Blake Middleton explains why glass remains a prevalent material even as architects push for greater sustainability.

“Architecture has been in a love affair and struggle with glass buildings for nearly a century, since floor-to-ceiling glass walls became possible around the 1920s. “The big fight in all traditional buildings up to that time was how to get natural light into spaces,” says Blake Middleton, a partner at New York-based Handel Architects…

For developers, the main appeal of glass is financial. Glass is pricier than other materials, but not exorbitant, and a simple all-glass wall can actually streamline costs over a wall with large windows. And the investment in glass yields a payoff. “It’s always about the view,” says Middleton, who designed Boston’s Millennium Tower. “In real estate, it’s location, location, location, and the third location is where you are in elevation.” A floor-to-ceiling window helps to maximize the value of that height.” – Blake Middleton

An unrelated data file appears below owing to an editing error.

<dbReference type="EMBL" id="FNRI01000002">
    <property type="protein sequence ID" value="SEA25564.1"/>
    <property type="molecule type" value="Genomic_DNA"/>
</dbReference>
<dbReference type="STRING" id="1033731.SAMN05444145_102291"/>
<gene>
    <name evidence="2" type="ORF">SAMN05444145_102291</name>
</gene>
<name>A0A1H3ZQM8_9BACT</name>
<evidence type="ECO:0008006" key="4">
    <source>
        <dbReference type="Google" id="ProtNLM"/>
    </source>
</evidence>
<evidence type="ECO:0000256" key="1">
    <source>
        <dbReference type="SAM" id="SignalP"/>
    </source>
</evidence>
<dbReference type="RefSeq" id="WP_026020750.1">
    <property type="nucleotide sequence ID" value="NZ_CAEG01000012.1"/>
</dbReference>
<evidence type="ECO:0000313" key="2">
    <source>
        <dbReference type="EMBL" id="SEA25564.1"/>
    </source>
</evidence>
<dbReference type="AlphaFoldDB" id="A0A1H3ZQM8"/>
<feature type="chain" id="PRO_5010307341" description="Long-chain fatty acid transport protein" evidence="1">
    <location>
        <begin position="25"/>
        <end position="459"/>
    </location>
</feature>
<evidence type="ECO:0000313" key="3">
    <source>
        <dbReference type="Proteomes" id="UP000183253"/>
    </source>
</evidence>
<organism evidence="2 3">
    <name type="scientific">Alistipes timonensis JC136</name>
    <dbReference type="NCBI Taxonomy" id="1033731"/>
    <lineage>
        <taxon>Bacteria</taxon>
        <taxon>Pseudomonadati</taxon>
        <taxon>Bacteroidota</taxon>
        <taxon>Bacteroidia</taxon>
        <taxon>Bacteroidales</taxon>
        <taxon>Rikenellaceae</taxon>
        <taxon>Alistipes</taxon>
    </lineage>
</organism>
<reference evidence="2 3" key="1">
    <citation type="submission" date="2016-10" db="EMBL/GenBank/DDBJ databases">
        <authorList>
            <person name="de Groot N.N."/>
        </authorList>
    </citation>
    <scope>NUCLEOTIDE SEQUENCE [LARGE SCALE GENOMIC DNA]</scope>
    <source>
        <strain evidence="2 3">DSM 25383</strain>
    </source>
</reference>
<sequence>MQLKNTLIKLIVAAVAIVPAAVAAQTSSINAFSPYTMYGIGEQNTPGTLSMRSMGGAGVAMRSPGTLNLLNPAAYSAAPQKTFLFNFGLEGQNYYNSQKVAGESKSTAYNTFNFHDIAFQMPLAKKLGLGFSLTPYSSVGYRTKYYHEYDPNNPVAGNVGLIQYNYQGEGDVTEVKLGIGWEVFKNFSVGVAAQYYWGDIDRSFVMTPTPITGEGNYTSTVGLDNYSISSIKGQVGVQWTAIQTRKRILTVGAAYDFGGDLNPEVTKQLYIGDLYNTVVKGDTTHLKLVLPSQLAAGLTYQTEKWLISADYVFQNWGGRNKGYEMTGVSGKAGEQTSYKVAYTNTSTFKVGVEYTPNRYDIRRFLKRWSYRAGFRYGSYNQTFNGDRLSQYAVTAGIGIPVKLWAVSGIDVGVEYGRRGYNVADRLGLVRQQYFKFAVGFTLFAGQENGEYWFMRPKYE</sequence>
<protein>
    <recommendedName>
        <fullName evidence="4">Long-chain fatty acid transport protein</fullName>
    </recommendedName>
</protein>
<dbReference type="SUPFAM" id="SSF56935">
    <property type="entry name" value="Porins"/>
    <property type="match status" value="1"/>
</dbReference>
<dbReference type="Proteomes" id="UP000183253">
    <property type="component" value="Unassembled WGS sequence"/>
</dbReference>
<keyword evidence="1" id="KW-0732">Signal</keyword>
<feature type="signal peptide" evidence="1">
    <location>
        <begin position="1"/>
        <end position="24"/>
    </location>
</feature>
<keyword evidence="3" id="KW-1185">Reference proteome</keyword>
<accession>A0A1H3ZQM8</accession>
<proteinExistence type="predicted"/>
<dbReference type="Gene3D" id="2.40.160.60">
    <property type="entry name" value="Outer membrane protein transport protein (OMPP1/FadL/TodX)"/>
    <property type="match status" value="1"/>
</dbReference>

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Boston Wants to Fight Climate Change. So Why is Every New Building Made of Glass?, Boston Globe


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